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Weirdest Dinosaur Ever Discovered Solves Longstanding Mystery

Oct 22, 2014 05:09 PM EDT

Nearly 50 years ago, scientists found bones of two large, powerful dinosaur arms in Mongolia, but failed to find the rest of it. Now, researchers have finally found the missing pieces of the puzzle, solving a longstanding mystery with an unexpected twist.

It turns out these behemoth arms don't belong to some fearsome prehistoric beast, but to the weirdest dinosaur ever discovered, according to study leader Yuong-Nam Lee. Anything described as a cross between TV dinosaur Barney and Jar Jar Binx of "Star Wars" has got to be strange.

It was 16 feet tall and 36 feet long, weighing seven tons, with a duckbill on its head and a hump-like sail on its back. Throw in those killer claws, tufts of patchy feathers, and no teeth, and you have the most peculiar dinosaur ever discovered.

Not to mention it ate like a giant vacuum cleaner.

The entire picture of Deinocheirus mirificus, which literally means "terrible hands that look peculiar," was finally put together after its full skeleton was recently found in Mongolia.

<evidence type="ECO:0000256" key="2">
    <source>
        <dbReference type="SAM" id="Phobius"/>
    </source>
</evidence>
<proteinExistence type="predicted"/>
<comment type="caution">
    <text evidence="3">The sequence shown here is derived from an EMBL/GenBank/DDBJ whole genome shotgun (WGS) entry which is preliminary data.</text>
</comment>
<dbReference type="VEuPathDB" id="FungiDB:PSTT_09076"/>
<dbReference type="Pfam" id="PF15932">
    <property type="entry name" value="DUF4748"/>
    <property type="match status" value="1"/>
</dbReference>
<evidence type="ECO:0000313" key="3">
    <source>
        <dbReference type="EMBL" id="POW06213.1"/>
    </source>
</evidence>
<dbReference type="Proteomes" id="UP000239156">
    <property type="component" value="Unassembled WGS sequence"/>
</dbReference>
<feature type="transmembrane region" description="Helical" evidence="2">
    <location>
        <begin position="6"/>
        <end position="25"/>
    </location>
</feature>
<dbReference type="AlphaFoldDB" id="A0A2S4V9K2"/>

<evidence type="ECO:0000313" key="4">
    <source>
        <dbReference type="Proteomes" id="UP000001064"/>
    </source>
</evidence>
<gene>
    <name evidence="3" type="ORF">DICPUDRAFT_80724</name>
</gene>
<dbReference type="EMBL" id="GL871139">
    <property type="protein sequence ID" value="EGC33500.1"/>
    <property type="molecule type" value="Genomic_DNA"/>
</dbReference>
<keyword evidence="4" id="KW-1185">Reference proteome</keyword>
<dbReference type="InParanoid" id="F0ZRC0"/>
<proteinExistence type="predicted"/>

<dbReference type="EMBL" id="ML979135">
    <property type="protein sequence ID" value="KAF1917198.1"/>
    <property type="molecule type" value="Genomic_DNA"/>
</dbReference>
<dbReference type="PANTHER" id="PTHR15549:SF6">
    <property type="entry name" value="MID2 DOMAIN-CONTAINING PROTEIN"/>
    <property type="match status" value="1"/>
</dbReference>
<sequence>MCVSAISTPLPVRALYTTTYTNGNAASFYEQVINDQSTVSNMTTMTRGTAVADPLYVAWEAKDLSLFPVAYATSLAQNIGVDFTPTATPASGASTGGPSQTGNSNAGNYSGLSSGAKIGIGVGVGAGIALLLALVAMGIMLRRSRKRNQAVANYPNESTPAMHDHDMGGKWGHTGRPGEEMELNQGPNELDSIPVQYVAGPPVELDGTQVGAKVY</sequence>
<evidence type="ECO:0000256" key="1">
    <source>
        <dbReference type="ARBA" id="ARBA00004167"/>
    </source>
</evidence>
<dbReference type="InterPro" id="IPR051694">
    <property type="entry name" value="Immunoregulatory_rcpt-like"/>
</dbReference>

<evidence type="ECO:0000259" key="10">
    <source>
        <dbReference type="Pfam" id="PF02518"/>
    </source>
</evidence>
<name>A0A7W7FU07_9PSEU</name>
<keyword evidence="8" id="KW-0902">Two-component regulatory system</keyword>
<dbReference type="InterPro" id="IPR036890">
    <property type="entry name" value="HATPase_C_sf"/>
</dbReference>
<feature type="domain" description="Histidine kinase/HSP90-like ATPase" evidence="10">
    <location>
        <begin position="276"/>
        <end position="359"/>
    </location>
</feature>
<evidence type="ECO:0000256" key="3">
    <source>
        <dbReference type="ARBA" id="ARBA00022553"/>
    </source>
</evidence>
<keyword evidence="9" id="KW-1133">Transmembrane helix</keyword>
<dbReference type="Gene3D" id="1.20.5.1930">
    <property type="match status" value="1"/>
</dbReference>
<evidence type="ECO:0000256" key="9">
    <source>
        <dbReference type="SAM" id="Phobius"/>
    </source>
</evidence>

The findings were described in a paper released Wednesday in the journal Nature.

With the longest forearms of any bipedal animal ever - nearly 8 feet long Deinocheirus roamed the region that is now the Gobi Desert around 70 million years ago.

When scientists in 1965 first found its monstrous arms, they envisioned "a creature that would strike terror in people," University of Maryland dinosaur expert Thomas Holtz Jr., who wasn't part of the study, told The Associated Press (AP). "Now it's a creature that would strike bemusement, amazement."

"Deinocheirus turned out to be one the weirdest dinosaurs beyond our imagination," Lee added.

Though Deinocheirus is closely related to the fearsome Tyrannosaurus rex - not to mention nearly as big - it actually belongs to a subgroup of theropod dinosaurs known as ornithomimosaurs, more commonly called ostrich dinosaurs. And as their name suggests, they were omnivores, feasting on both fish and plants.

[Credit: SciNews]

And as shown in a video created by Lee and his colleagues, Deinocheirus waddled more than they walked thanks to its wide hips, big feet and large toes. Thank goodness for its large size and freakish arms, because there's no way this dinosaur was outrunning anything, according to Stephen Brusatte, a vertebrate palaeontologist at the University of Edinburgh, UK.

"This creature wasn't built for speed," he told Nature. "That's pretty obvious."

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